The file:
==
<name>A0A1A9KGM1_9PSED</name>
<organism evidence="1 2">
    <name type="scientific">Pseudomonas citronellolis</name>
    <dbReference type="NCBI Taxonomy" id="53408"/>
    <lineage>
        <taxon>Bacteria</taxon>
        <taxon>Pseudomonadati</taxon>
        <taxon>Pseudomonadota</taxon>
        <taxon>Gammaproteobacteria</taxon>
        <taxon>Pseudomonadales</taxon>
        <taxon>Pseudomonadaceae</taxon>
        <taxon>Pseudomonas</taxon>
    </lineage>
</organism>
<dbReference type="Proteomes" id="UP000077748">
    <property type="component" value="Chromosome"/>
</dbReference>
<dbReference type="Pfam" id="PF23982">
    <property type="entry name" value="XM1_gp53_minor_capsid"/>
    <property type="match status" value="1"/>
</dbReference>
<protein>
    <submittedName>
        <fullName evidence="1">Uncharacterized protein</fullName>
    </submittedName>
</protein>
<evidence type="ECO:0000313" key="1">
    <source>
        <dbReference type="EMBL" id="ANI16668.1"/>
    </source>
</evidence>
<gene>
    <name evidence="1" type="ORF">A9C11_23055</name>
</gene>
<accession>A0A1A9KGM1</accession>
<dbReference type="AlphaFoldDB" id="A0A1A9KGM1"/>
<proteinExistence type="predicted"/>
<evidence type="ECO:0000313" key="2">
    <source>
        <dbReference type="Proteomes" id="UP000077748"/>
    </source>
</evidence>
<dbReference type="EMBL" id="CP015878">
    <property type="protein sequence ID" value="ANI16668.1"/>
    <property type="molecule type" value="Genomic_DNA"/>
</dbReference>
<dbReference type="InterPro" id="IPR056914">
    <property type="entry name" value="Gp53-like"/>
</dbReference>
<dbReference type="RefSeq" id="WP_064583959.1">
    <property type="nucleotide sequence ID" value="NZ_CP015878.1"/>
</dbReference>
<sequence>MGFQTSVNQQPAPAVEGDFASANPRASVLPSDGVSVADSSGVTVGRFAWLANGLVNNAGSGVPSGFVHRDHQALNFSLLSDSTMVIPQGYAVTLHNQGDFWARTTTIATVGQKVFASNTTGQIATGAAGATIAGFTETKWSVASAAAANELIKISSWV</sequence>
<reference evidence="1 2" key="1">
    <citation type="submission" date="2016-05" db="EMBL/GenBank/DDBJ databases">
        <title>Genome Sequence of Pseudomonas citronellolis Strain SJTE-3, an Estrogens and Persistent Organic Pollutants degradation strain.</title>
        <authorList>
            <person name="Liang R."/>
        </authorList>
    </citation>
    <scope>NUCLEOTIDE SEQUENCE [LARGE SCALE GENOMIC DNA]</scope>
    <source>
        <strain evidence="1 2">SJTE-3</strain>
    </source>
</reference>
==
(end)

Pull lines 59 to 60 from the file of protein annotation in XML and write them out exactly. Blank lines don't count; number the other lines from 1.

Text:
        </authorList>
    </citation>